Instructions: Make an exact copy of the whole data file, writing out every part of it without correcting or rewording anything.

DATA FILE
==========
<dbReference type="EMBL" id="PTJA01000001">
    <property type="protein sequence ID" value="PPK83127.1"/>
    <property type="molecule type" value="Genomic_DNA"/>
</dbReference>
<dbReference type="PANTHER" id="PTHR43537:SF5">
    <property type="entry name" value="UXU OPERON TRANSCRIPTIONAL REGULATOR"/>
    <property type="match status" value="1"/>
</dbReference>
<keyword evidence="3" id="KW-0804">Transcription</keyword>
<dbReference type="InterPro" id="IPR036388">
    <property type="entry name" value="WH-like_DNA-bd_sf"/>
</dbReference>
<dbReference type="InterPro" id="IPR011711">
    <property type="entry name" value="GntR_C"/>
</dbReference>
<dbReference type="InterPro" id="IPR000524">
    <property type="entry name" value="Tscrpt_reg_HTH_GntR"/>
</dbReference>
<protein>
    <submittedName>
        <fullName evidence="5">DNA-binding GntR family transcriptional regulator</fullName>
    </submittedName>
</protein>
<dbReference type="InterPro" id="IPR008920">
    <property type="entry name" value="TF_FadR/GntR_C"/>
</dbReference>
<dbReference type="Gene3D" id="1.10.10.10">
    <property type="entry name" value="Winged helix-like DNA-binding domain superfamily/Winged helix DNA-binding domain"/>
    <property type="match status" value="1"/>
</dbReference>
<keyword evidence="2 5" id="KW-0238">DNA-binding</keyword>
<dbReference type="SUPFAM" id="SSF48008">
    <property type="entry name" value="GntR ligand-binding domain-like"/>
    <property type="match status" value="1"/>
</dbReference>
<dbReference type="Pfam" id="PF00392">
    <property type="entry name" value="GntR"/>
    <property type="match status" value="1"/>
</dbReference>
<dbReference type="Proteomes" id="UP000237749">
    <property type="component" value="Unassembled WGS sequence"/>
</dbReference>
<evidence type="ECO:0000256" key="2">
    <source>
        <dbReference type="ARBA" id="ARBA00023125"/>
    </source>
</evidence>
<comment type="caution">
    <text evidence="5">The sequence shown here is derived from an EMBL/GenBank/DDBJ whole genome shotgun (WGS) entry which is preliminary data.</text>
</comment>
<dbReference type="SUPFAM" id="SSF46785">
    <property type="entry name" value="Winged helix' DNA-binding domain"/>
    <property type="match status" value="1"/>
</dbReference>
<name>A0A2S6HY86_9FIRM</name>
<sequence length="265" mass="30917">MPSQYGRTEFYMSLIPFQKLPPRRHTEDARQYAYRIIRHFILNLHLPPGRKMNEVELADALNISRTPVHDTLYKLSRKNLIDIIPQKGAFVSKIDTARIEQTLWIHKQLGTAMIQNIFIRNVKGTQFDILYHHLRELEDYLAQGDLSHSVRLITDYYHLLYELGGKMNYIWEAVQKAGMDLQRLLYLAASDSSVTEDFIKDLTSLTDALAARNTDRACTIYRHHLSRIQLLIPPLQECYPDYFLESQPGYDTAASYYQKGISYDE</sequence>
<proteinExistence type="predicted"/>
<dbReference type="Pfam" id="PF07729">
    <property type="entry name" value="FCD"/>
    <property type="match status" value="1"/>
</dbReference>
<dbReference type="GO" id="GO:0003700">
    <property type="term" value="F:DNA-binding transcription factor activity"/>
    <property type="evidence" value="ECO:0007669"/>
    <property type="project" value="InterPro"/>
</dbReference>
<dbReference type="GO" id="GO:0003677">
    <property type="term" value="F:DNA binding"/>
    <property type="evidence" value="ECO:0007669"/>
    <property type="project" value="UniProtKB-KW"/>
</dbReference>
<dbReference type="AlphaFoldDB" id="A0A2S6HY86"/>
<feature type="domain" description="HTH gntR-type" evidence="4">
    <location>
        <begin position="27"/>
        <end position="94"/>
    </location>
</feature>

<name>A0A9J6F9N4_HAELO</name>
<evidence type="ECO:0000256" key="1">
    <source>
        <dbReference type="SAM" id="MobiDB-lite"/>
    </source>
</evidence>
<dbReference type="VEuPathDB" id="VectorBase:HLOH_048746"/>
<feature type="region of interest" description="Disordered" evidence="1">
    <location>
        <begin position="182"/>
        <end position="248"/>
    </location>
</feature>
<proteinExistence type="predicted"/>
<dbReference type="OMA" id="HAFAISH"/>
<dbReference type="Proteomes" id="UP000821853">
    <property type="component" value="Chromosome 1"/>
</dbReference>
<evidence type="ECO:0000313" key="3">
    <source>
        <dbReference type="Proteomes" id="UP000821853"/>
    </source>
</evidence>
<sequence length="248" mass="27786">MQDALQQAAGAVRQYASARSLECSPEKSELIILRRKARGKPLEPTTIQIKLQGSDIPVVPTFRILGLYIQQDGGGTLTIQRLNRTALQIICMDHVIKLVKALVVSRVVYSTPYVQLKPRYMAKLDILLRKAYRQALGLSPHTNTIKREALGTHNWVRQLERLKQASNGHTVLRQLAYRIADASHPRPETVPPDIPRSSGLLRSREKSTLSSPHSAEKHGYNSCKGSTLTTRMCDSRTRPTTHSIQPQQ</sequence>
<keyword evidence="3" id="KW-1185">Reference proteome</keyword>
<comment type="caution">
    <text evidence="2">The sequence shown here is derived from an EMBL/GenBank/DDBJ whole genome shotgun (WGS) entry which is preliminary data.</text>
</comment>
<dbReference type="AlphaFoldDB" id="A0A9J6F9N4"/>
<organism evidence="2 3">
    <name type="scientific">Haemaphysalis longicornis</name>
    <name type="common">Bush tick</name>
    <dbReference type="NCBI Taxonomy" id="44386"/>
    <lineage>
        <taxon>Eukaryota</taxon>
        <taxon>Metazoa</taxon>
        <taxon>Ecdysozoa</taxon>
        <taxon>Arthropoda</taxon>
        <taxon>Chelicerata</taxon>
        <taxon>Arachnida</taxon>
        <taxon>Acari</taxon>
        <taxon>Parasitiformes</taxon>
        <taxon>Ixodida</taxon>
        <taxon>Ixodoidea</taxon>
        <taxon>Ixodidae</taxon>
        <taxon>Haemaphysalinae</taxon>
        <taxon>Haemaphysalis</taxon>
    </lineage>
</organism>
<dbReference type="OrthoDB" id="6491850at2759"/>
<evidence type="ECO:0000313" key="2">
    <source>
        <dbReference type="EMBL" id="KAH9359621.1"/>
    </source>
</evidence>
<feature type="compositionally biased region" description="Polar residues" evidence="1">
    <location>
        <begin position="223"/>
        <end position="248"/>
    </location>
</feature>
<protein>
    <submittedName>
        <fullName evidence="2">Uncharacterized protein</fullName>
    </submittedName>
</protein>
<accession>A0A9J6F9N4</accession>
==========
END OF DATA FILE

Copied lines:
<dbReference type="EMBL" id="PTJA01000001">
    <property type="protein sequence ID" value="PPK83127.1"/>
    <property type="molecule type" value="Genomic_DNA"/>
</dbReference>
<dbReference type="PANTHER" id="PTHR43537:SF5">
    <property type="entry name" value="UXU OPERON TRANSCRIPTIONAL REGULATOR"/>
    <property type="match status" value="1"/>
</dbReference>
<keyword evidence="3" id="KW-0804">Transcription</keyword>
<dbReference type="InterPro" id="IPR036388">
    <property type="entry name" value="WH-like_DNA-bd_sf"/>
</dbReference>
<dbReference type="InterPro" id="IPR011711">
    <property type="entry name" value="GntR_C"/>
</dbReference>
<dbReference type="InterPro" id="IPR000524">
    <property type="entry name" value="Tscrpt_reg_HTH_GntR"/>
</dbReference>
<protein>
    <submittedName>
        <fullName evidence="5">DNA-binding GntR family transcriptional regulator</fullName>
    </submittedName>
</protein>
<dbReference type="InterPro" id="IPR008920">
    <property type="entry name" value="TF_FadR/GntR_C"/>
</dbReference>
<dbReference type="Gene3D" id="1.10.10.10">
    <property type="entry name" value="Winged helix-like DNA-binding domain superfamily/Winged helix DNA-binding domain"/>
    <property type="match status" value="1"/>
</dbReference>
<keyword evidence="2 5" id="KW-0238">DNA-binding</keyword>
<dbReference type="SUPFAM" id="SSF48008">
    <property type="entry name" value="GntR ligand-binding domain-like"/>
    <property type="match status" value="1"/>
</dbReference>
<dbReference type="Pfam" id="PF00392">
    <property type="entry name" value="GntR"/>
    <property type="match status" value="1"/>
</dbReference>
<dbReference type="Proteomes" id="UP000237749">
    <property type="component" value="Unassembled WGS sequence"/>
</dbReference>
<evidence type="ECO:0000256" key="2">
    <source>
        <dbReference type="ARBA" id="ARBA00023125"/>
    </source>
</evidence>
<comment type="caution">
    <text evidence="5">The sequence shown here is derived from an EMBL/GenBank/DDBJ whole genome shotgun (WGS) entry which is preliminary data.</text>
</comment>
<dbReference type="SUPFAM" id="SSF46785">
    <property type="entry name" value="Winged helix' DNA-binding domain"/>
    <property type="match status" value="1"/>
</dbReference>
<name>A0A2S6HY86_9FIRM</name>
<sequence length="265" mass="30917">MPSQYGRTEFYMSLIPFQKLPPRRHTEDARQYAYRIIRHFILNLHLPPGRKMNEVELADALNISRTPVHDTLYKLSRKNLIDIIPQKGAFVSKIDTARIEQTLWIHKQLGTAMIQNIFIRNVKGTQFDILYHHLRELEDYLAQGDLSHSVRLITDYYHLLYELGGKMNYIWEAVQKAGMDLQRLLYLAASDSSVTEDFIKDLTSLTDALAARNTDRACTIYRHHLSRIQLLIPPLQECYPDYFLESQPGYDTAASYYQKGISYDE</sequence>
<proteinExistence type="predicted"/>
<dbReference type="Pfam" id="PF07729">
    <property type="entry name" value="FCD"/>
    <property type="match status" value="1"/>
</dbReference>
<dbReference type="GO" id="GO:0003700">
    <property type="term" value="F:DNA-binding transcription factor activity"/>
    <property type="evidence" value="ECO:0007669"/>
    <property type="project" value="InterPro"/>
</dbReference>
<dbReference type="GO" id="GO:0003677">
    <property type="term" value="F:DNA binding"/>
    <property type="evidence" value="ECO:0007669"/>
    <property type="project" value="UniProtKB-KW"/>
</dbReference>
<dbReference type="AlphaFoldDB" id="A0A2S6HY86"/>
<feature type="domain" description="HTH gntR-type" evidence="4">
    <location>
        <begin position="27"/>
        <end position="94"/>
    </location>
</feature>

<name>A0A9J6F9N4_HAELO</name>
<evidence type="ECO:0000256" key="1">
    <source>
        <dbReference type="SAM" id="MobiDB-lite"/>
    </source>
</evidence>
<dbReference type="VEuPathDB" id="VectorBase:HLOH_048746"/>
<feature type="region of interest" description="Disordered" evidence="1">
    <location>
        <begin position="182"/>
        <end position="248"/>
    </location>
</feature>
<proteinExistence type="predicted"/>
<dbReference type="OMA" id="HAFAISH"/>
<dbReference type="Proteomes" id="UP000821853">
    <property type="component" value="Chromosome 1"/>
</dbReference>
<evidence type="ECO:0000313" key="3">
    <source>
        <dbReference type="Proteomes" id="UP000821853"/>
    </source>
</evidence>
<sequence length="248" mass="27786">MQDALQQAAGAVRQYASARSLECSPEKSELIILRRKARGKPLEPTTIQIKLQGSDIPVVPTFRILGLYIQQDGGGTLTIQRLNRTALQIICMDHVIKLVKALVVSRVVYSTPYVQLKPRYMAKLDILLRKAYRQALGLSPHTNTIKREALGTHNWVRQLERLKQASNGHTVLRQLAYRIADASHPRPETVPPDIPRSSGLLRSREKSTLSSPHSAEKHGYNSCKGSTLTTRMCDSRTRPTTHSIQPQQ</sequence>
<keyword evidence="3" id="KW-1185">Reference proteome</keyword>
<comment type="caution">
    <text evidence="2">The sequence shown here is derived from an EMBL/GenBank/DDBJ whole genome shotgun (WGS) entry which is preliminary data.</text>
</comment>
<dbReference type="AlphaFoldDB" id="A0A9J6F9N4"/>
<organism evidence="2 3">
    <name type="scientific">Haemaphysalis longicornis</name>
    <name type="common">Bush tick</name>
    <dbReference type="NCBI Taxonomy" id="44386"/>
    <lineage>
        <taxon>Eukaryota</taxon>
        <taxon>Metazoa</taxon>
        <taxon>Ecdysozoa</taxon>
        <taxon>Arthropoda</taxon>
        <taxon>Chelicerata</taxon>
        <taxon>Arachnida</taxon>
        <taxon>Acari</taxon>
        <taxon>Parasitiformes</taxon>
        <taxon>Ixodida</taxon>
        <taxon>Ixodoidea</taxon>
        <taxon>Ixodidae</taxon>
        <taxon>Haemaphysalinae</taxon>
        <taxon>Haemaphysalis</taxon>
    </lineage>
</organism>
<dbReference type="OrthoDB" id="6491850at2759"/>
<evidence type="ECO:0000313" key="2">
    <source>
        <dbReference type="EMBL" id="KAH9359621.1"/>
    </source>
</evidence>
<feature type="compositionally biased region" description="Polar residues" evidence="1">
    <location>
        <begin position="223"/>
        <end position="248"/>
    </location>
</feature>
<protein>
    <submittedName>
        <fullName evidence="2">Uncharacterized protein</fullName>
    </submittedName>
</protein>
<accession>A0A9J6F9N4</accession>